Lessons for me on leadership, from a film about apes

Watching Dawn of the Planet of the Apes gave me some thoughts about dictatorship, and more broadly, leadership. Mostly regarding at work, but also in other areas of my life. These are things that are also present in the real world, but somehow, it took a movie on apes for me to grasp them.

Dictators (both Caesar and Koba) take power. They don't wait around for a consensus that they're the leader. They take decisions, and you must accept it (or take a chance and rebel). This—taking one-sided decisions—is something I suck at. I always try to be "reasonable" and listen to others' opinions. This is nice (it makes me a great colleague) but makes me poor in situations where consensus is unclear, or where strong leadership is needed.

This assumption of power is connected to confidence. For it to work, the dictator must not entertain doubt within themselves. They must believe completely in the legitimacy of their rule. For Caesar and Koba to be effective, they couldn't afford to have moments of repentance. No impostor syndrome. No wondering, "Who even gave me the right to be in charge? What if these people realize I'm no more special than they are?" Nope, you move forward. Even when you seize power via a coup, you must not doubt that you're right.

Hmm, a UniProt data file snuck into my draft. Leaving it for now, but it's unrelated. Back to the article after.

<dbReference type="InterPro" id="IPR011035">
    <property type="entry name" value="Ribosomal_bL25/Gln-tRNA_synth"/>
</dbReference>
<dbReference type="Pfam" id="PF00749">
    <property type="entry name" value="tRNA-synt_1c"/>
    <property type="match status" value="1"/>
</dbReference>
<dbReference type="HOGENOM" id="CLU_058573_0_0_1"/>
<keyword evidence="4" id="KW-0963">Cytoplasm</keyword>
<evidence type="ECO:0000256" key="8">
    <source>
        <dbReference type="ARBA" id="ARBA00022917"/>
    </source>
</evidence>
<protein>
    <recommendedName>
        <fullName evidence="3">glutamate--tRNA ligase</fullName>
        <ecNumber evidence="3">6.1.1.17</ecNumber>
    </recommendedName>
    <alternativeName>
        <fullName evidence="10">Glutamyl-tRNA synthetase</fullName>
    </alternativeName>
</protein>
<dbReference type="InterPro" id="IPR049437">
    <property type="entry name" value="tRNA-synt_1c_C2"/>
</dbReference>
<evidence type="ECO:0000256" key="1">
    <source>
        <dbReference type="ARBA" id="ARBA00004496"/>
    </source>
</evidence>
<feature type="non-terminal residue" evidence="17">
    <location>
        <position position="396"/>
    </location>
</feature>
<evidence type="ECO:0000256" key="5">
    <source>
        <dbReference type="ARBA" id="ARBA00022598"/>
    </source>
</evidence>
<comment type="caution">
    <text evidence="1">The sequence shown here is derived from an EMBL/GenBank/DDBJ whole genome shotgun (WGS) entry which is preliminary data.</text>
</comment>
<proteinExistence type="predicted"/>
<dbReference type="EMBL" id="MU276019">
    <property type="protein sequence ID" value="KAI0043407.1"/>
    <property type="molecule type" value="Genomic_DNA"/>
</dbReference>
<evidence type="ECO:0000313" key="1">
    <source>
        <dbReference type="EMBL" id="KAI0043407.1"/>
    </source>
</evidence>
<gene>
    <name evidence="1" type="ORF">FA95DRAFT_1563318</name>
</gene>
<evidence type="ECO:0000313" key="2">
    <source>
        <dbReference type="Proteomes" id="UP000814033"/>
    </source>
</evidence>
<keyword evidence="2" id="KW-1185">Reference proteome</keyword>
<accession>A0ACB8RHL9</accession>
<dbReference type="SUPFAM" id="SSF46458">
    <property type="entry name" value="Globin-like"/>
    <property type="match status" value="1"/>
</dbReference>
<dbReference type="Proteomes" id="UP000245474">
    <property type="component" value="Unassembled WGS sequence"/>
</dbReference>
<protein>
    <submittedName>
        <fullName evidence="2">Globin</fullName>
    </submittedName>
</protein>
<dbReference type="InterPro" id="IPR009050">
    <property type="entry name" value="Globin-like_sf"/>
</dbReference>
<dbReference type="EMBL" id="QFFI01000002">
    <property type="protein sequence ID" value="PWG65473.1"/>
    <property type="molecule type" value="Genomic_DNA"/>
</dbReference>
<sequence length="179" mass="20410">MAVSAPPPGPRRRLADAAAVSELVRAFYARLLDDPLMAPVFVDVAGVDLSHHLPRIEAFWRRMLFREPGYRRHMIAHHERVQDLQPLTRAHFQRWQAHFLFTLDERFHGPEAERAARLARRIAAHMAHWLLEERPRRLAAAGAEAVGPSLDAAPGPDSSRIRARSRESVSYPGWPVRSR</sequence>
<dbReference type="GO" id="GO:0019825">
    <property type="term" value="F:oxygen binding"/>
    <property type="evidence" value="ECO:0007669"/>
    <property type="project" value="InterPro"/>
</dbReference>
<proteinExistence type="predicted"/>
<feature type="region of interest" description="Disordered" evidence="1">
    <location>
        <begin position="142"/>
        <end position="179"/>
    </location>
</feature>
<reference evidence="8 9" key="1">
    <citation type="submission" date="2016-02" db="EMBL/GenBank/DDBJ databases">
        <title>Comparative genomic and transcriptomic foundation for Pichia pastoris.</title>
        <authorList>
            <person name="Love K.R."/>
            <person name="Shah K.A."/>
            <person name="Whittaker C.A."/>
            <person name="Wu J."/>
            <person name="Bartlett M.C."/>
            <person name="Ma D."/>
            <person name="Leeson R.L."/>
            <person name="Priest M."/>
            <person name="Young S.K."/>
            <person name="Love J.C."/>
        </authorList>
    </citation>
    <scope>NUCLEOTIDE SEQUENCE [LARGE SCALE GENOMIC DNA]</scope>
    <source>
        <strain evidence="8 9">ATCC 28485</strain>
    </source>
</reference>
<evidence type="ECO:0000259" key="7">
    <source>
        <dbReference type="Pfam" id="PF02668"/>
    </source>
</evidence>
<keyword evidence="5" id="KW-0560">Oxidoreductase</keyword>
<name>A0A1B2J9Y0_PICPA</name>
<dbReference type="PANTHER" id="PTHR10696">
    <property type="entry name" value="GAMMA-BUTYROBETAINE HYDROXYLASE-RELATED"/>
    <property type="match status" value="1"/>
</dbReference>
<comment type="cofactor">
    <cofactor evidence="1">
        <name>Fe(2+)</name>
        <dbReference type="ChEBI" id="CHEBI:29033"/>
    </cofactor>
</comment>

Dictators create their own authority. Sometimes through fear, sometimes through respect.

I think that these things are why dictatorship works, and also why it doesn't work. A dictator is always taking a gamble. Sure, they don't depend on consensus, but that also means consensus could someday overthrow them. Or another dictator could rise against them.

Translating this to my work (and life): I'm often reluctant to take power. I'm fine with being appointed or elected to lead, but I rarely decide to be in charge of others. I'd rather do shit myself than ask people over whom I have no explicit authority (eg superiors, peers, even juniors that don't explicitly report to me) to do it. But that's because I play it safe. I don't like taking a gamble, taking the risk of people refusing to cooperate or my leadership being questioned or my decisions backfiring. This is something I should improve on.

My ability to listen to others' opinions is gold, and I should not lose it. But at the same time, I should be ready to matter-of-factly take decisions when needed, and not always shy away.

Postscript: Interestingly, the feedback I got in my last peer review kinda amounted to this. Positive feedback talking about how I'm a great engineer and teammate, and critical feedback saying I could improve in confidence. It makes sense now.

I write about my software engineering learnings and experiments. Stay updated with Tentacle: tntcl.app/blog.shalvah.me.

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